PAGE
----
9 Issues that Need Your Attention During the Divorce Process

Changing your estate plan, qualifying for a mortgage and going back to work may be things you face post-divorce. The sooner you start to address these issues, the better off you will be.

woman beside a checklist during the divorce process

In addition to legal proceedings, a myriad of issues will arise during the divorce process.

You should begin to think about all of these issues early on to achieve the best outcome; here is a checklist to get you started.

These Issues Need Your Attention During the Divorce Process

1. Adopting a New Estate Plan Along with Financial and Medical Powers of Attorney

It is important that you update your estate plan or create one for the first time. You should put financial and medical powers of attorney in place. These are documents that give individuals the ability to make financial or healthcare decisions for you should you become incapacitated. Depending on the nature of your relationship with your (ex)spouse, these are documents you probably want to update.

2. Finding a New Home and Qualifying for a Mortgage

When marriages end, often the marital home is sold and the proceeds divided as part of the financial settlement. Think about where you want to live, what you can afford and qualify to rent or obtain a mortgage. If you remain in your home, can you afford it on your own? Some additional financial planning may be needed.  You may also have geographic restrictions related to living in a particular county or school district to consider.

3. Going Back to Work

If you are not working, you need to think about going back to work depending on your financial resources. Judges often expect to see you go back to work, and the sooner you are able to the better you appear.

4. Getting New Financial Advisors and Accounts

Your financial circumstances will likely change and you will need to adjust. There are financial advisors who specialize in helping people post-divorce. They can guide you through issues you may face and help you plan for a healthy and independent financial future.  Do not attempt to move money around without consulting a lawyer and certainly do not attempt to hide assets.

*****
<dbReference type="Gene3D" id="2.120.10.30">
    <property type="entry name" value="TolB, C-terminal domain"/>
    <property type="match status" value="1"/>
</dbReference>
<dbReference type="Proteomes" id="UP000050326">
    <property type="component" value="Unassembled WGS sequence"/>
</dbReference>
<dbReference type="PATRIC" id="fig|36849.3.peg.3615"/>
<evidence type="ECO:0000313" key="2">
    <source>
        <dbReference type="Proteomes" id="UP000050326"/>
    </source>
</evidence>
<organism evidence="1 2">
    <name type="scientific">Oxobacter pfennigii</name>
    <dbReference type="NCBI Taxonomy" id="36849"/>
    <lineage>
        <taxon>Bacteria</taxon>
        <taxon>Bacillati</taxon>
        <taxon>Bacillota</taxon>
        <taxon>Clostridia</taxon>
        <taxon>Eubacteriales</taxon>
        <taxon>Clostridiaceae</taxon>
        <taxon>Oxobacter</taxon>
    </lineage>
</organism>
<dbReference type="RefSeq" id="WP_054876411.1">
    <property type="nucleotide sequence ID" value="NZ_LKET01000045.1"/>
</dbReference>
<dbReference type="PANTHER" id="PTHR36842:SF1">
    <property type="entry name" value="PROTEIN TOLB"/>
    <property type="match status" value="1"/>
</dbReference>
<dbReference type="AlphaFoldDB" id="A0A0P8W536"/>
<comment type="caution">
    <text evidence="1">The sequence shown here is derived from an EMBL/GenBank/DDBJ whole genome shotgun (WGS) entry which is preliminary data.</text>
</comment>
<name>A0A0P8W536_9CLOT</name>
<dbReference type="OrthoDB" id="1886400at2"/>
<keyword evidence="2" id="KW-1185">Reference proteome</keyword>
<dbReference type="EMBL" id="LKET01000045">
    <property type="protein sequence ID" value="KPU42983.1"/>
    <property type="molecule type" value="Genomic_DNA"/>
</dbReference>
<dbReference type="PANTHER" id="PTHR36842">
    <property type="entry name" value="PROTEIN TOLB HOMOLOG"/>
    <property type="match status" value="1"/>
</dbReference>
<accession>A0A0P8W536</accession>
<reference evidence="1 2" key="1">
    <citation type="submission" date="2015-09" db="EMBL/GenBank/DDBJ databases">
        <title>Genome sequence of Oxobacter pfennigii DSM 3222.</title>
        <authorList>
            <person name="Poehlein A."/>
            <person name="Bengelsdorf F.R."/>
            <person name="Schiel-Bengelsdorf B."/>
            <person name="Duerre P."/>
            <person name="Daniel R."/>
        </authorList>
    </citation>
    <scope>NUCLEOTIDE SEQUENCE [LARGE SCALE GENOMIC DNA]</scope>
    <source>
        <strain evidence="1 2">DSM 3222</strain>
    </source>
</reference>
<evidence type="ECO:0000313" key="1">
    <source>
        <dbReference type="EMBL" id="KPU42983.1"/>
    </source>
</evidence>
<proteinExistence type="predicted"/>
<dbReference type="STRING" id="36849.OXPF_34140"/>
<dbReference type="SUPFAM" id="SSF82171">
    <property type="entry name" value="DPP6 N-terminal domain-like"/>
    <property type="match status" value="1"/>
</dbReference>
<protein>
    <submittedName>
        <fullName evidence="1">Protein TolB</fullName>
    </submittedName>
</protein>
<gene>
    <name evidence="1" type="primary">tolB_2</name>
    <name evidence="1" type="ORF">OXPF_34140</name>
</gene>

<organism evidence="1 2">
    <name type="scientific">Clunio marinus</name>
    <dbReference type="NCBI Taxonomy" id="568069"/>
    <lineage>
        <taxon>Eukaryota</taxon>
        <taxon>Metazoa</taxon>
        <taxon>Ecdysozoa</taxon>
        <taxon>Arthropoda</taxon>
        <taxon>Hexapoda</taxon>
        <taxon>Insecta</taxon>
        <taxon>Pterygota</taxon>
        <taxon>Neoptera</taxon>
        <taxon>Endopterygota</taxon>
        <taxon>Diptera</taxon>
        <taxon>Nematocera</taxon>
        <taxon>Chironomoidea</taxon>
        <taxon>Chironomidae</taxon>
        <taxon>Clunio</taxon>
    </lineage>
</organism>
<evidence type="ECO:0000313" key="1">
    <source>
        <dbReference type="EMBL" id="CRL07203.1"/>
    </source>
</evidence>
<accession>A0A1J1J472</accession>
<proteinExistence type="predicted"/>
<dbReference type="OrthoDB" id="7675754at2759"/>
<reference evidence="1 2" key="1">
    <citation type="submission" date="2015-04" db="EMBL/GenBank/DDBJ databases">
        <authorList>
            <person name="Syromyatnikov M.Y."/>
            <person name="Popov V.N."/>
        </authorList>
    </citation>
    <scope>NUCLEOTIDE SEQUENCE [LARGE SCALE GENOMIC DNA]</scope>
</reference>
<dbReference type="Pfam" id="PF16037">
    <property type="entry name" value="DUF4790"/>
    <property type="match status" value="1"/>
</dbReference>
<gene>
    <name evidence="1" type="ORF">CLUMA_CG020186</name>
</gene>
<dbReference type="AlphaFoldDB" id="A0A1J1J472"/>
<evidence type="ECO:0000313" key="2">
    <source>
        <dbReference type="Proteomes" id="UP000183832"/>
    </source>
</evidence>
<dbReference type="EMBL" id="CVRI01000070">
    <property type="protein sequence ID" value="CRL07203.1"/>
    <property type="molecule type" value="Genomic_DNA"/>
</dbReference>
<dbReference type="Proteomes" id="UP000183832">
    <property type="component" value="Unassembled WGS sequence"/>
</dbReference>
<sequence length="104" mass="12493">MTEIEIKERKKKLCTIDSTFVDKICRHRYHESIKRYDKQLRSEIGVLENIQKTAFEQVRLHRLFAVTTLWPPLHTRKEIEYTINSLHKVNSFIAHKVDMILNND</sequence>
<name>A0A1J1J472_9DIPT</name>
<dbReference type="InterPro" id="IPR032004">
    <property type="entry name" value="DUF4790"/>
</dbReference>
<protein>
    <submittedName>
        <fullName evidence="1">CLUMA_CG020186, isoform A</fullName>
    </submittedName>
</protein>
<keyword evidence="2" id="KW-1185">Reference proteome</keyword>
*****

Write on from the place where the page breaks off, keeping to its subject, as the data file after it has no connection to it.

5. Mental Health Options for You And/Or Your Children

You may want to consider what support you (and your children) may need, including professional support. This is a really difficult time in your life. Be sure you are practicing self-care! You may be interested in private counseling or finding support group help. Some employers offer Employee Assistance Programs which provide mental health support at no or reduced cost. For information about who in your network you can lean on, see my blog Who You Can Lean on During Divorce.

6. Consider How and When You Want to Put Your Business Partners or Employer on Notice

You may want to notify your HR department or business partners of your divorce. There may be things they need to do related to child support withholding, retirement plans, life insurance beneficiaries, and medical care.  You may miss work to prepare your case, particularly if there are depositions or trial, so understand your time-off policy.

7. Tracking Expenses

During the divorce process, tracking expenses you incur for which your (ex)spouse/co-parent should reimburse you is critical. These could relate to medical expenses, childcare, tuition, extracurricular activities, etc. And, you may be entitled to reimbursement before the divorce is final, so start tracking your expenses immediately. FamilyDocket can help you do this by allowing you to upload receipts, including by taking a picture with your smartphone.

The expense is then sent to your (ex)spouse/co-parent and FamilyDocket retains a copy for your records. Additionally, your lawyer can access these expenses and use them in court to request payment if needed.  This is a much better process than sending a note in little Johnny’s backpack that will get lost or forgotten.

8. Childcare

If one spouse has stayed home to care for children, that may not be financially viable post-divorce. This means both parents need to consider options for childcare. If you already have caregivers assisting you, consider how you will communicate and work with them.

9. Co-Parent Calendaring

We are all busy and often rely on calendars to keep track of our schedule as well as that of our children. Further, you may now have a custody schedule to maintain. Software programs like FamilyDocket can assist you in keeping track and downloading appointments directly onto the calendar of your choice. You only have to input activities one time and can still share them with your co-parent while maintaining access in the calendar you utilize every day.

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